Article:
By Wyndham Hartley
The government is yet to decide whether it will seek a two-year window in which to sell off its rhino horn stockpile as a means of halting or slowing the slaughter of the animals by poachers.
This comes as the belief persists in some circles that flooding the market with legal horn would reduce the attraction of poaching as the price of the horn falls.
Scores of rhino have already been poached in SA this year.
Worldwide, the trade in rhino horn trade was banned in 1977 by the Convention on International Trade in Endangered Species of Wild Fauna and Flora (CITES).
In SA a moratorium on domestic rhino horn sales was introduced in 2009.
Should SA ask for a legal horn trade it will have to convince two-thirds of the members of CITES that it is the right thing to do.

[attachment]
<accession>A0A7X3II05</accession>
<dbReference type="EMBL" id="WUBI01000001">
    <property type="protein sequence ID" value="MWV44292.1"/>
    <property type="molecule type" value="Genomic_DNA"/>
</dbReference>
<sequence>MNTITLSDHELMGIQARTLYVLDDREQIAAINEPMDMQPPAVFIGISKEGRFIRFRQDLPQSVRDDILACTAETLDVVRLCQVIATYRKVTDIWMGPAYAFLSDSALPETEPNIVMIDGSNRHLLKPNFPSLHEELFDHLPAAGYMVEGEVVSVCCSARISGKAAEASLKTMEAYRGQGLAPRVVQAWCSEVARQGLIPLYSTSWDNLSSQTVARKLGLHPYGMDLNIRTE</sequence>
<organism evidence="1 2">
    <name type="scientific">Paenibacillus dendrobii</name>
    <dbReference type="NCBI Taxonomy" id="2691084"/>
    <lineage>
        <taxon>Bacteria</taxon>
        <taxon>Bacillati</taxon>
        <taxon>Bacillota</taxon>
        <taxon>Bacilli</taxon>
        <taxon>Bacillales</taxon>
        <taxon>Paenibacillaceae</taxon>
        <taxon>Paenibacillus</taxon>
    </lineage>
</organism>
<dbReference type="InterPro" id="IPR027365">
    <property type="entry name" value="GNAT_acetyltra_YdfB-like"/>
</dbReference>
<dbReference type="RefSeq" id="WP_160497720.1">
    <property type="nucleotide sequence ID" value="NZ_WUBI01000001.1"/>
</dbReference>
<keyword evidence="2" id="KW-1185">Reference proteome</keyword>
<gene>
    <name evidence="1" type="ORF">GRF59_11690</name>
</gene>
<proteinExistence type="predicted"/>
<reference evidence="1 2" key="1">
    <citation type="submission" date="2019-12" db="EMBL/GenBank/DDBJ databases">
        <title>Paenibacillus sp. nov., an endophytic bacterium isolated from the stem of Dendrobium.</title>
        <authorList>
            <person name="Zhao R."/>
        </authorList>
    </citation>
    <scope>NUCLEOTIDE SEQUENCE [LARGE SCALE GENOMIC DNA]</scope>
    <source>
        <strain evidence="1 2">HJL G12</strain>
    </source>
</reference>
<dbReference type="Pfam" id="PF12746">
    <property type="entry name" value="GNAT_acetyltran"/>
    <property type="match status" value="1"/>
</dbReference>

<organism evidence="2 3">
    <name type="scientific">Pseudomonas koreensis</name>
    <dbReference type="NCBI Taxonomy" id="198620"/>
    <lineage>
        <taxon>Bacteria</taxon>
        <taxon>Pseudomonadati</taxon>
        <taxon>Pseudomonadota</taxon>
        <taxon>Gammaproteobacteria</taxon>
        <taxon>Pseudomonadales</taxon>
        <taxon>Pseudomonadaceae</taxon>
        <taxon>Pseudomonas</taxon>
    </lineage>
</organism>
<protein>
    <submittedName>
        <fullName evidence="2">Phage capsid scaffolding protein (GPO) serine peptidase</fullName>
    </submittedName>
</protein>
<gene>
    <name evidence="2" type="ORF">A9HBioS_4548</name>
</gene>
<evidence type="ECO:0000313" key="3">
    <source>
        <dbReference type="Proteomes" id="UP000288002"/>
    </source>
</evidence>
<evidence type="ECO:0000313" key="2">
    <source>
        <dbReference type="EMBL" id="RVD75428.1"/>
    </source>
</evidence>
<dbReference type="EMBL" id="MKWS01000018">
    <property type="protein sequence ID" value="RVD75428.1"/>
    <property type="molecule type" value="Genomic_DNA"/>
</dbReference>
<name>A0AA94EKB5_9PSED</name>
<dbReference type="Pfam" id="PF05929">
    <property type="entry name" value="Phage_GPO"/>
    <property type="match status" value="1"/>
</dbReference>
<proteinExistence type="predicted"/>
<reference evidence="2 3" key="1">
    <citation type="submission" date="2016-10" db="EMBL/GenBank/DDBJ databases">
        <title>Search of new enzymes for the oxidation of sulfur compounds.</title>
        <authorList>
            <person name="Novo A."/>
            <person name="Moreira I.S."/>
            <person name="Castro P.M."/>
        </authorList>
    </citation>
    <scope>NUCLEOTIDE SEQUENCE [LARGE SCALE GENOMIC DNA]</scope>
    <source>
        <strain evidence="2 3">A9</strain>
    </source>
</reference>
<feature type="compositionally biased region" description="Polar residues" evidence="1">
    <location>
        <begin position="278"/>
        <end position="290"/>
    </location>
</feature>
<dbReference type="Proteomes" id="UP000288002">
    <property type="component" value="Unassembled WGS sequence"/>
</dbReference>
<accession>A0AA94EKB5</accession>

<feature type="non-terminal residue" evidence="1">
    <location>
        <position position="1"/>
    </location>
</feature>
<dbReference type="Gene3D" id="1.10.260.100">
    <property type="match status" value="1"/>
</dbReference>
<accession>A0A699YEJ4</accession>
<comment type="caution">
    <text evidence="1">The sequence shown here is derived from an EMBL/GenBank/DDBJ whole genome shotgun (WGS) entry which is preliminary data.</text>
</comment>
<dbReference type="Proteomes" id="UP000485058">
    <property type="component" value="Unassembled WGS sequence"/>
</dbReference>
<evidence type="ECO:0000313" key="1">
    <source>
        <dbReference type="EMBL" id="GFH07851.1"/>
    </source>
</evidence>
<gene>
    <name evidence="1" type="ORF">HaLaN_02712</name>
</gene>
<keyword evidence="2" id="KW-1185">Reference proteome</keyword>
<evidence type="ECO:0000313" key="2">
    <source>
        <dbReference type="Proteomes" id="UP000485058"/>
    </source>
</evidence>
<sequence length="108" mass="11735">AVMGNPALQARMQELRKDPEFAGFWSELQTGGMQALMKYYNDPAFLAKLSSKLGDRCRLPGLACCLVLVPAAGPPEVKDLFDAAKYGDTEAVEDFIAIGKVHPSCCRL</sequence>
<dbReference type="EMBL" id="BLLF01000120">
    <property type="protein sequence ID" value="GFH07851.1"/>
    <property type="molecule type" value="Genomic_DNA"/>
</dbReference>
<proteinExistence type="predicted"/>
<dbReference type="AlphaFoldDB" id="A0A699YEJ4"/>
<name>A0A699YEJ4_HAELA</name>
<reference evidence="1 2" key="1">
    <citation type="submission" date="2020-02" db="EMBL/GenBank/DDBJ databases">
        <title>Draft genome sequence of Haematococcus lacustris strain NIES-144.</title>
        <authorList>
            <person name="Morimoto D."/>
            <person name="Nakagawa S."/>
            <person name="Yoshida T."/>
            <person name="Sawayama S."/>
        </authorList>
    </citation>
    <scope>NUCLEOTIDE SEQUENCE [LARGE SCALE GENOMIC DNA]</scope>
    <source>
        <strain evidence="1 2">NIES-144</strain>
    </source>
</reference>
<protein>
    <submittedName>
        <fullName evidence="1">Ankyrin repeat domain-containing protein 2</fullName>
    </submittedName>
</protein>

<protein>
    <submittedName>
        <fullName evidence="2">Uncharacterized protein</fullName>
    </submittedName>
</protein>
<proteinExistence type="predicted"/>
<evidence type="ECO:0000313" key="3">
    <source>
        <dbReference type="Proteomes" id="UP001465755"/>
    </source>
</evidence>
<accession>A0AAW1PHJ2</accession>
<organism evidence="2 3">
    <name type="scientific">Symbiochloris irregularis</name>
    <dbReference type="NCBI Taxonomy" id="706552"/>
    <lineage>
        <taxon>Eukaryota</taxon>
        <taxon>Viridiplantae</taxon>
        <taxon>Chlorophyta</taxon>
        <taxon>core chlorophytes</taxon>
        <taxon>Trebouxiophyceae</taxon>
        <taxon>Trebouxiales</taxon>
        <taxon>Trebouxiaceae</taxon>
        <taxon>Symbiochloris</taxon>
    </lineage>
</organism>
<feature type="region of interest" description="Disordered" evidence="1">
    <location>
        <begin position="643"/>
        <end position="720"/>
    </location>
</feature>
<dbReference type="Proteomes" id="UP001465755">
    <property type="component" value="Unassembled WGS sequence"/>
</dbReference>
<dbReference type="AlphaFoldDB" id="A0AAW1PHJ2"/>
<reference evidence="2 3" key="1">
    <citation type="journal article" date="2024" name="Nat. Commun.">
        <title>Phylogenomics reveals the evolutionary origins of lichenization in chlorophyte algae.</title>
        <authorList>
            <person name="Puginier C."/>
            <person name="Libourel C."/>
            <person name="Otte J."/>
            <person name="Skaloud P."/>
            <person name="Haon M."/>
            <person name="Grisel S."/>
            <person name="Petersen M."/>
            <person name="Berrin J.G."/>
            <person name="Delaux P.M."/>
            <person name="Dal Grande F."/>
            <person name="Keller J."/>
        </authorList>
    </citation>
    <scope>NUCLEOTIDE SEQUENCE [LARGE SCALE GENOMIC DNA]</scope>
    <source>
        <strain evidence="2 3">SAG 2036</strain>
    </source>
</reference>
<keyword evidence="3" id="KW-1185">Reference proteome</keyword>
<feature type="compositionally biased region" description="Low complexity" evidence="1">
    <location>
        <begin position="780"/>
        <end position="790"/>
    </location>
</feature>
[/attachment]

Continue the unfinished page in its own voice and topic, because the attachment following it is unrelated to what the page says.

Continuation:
Environmental Affairs Minister Edna Molewa said on Monday, in a reply to a parliamentary question from Congress of the People MP Deidre Carter, that "the government has not made a decision relating to the possibility of international trade in rhino horn (or potential models or mechanisms) for such a trade".
She said a committee of inquiry she had set up was tasked with considering the feasibility of a proposal for the legalisation of a trade in rhino horn at the 17th CITES meeting. SA hosts the next meeting of the parties next year.
Ms Carter asked whether the Department of Environmental Affairs "will use current scientific and economic research to persuade CITES to grant the government a two-year period to flood the Eastern market with government-collected rhino horns to damp the demand, understand the nature of the trade and expand media interest there so that the government will have time to devise a comprehensive system for the protection of rhinos, especially in the Kruger National Park".
Ms Molewa said various United Nations structures had already adopted resolutions relating to the illegal wildlife trade.